REUTERS' Karolos Grohmann reported that LOCOG Chair Sebastian Coe said that "the Olympic flame and cauldron is not a tourist attraction," defending a decision to keep it out of sight of thousands of Olympic Park visitors. Lit at the Opening Ceremony on Friday, the cauldron "will not burn above the stadium as it is usually the case in other Games, but will remain inside the Olympic stadium and will not be seen by ticket-holders to the events there." Coe, when asked why visitors to the park were not given the chance to see it, said, "It was not created to be a tourist attraction" (REUTERS, 7/29).
NOT WELCOME: The London TELEGRAPH reported that G4S "has barred its senior executives from enjoying corporate hospitality in light of its security fiasco" for the London Games. The group confirmed that "it had decided not to allow staff to host any corporate Olympic events" after suffering a reputational battering following its failure to hire enough security guards. G4S said that "its customers would still be able to use allocated tickets to attend." G4S CEO Nick Buckles will not be attending (TELEGRAPH, 7/29).
HOT PANTS: In Sydney, Samantha Lane reported that Britain's track cycling team will unveil revolutionary battery-powered hot pants in London's Olympic velodrome. The team's physiologist said that "the technology will change track cycling -- and potentially other sports -- forever, in a similar fashion that high-tech suits have changed swimming." The pants will keep "British athletes' at the ideal temperature of about 38 degrees" before they compete. The designer, adidas, which made an agreement with the British team to keep the technology secret until the eve of the Games, has spent 18 months perfecting the pre-race warmers after national coaches saw the potential (SYDNEY MORNING HERALD, 7/30).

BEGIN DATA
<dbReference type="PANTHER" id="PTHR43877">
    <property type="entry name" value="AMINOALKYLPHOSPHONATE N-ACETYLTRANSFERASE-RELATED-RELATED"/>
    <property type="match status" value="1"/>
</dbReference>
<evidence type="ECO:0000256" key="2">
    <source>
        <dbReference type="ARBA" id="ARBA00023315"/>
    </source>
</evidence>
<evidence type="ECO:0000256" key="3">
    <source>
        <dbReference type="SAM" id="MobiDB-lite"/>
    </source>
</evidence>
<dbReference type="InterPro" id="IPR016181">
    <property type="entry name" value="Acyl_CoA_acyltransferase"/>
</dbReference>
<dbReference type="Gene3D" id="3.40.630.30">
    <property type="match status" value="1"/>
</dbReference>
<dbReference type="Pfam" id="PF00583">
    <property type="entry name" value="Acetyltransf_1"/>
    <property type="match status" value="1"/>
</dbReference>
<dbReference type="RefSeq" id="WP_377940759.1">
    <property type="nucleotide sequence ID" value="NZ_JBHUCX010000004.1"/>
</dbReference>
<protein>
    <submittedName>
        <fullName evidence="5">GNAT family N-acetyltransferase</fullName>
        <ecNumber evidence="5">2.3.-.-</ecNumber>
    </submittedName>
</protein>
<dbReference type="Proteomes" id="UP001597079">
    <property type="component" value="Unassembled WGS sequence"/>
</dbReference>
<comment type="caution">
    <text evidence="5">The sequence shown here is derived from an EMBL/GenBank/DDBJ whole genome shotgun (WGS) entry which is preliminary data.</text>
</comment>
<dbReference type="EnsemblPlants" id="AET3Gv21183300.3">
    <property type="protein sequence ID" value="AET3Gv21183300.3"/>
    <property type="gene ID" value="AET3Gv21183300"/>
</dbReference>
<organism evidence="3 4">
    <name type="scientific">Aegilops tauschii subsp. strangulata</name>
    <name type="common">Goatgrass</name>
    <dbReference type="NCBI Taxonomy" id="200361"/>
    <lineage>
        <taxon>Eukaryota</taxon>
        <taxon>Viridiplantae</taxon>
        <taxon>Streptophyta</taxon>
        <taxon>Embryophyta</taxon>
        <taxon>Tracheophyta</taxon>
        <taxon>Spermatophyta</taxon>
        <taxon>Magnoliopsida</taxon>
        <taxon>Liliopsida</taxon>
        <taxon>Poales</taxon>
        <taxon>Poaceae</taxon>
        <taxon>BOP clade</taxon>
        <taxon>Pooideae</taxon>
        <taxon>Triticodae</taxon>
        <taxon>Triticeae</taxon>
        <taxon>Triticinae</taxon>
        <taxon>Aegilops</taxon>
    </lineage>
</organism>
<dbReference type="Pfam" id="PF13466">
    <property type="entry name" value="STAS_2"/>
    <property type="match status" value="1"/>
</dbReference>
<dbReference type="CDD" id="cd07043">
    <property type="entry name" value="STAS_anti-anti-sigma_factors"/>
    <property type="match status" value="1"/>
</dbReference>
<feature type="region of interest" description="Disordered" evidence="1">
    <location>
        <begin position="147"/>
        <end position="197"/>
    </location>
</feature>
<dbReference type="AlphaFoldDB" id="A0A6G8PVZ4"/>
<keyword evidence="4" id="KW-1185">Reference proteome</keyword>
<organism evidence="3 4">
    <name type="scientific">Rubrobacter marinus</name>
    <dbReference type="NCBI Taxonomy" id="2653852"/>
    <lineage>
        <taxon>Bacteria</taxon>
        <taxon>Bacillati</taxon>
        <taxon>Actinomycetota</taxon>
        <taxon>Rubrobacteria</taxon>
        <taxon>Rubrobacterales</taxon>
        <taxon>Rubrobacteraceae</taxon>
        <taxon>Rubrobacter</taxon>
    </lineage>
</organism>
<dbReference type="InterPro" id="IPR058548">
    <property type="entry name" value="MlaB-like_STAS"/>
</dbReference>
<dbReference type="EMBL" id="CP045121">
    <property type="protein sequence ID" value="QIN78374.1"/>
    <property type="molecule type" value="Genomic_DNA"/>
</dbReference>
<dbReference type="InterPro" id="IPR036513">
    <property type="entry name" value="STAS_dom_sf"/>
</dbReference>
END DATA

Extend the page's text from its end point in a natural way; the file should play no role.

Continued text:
CYCLISTS ARRESTED: In N.Y., Alice Speri reported that "Olympic-related protests are out of the starting blocks." London police said that "more than 130 cyclists were arrested Friday night on a mass ride near the Olympic Park." And on Saturday, a catch-all group protesting against corporate sponsors and the Olympics themselves mounted a peaceful protest (WALL STREET JOURNAL, 7/28).
SHOW ME THE MONEY: In Beijing, Wang Zhuoqiong reported that Quanzhou Epoch Travelling Goods GM Fan Jinfeng said that "the company made bags for the Netherlands team and has provided bags for leading sports brands including Asics, adidas and Dunlop." The deals involving the Games are worth only $500,000, about 6% of the company's annual revenue. However, Fan said that "participating in the Olympic Games helps the manufacturer upgrade its brand and attract more top brands to work with it." According to Chinese e-commerce company Alibaba Group, 65% of London Olympics merchandise is made in China, including mascots, cups and clothes (CHINA DAILY, 7/28).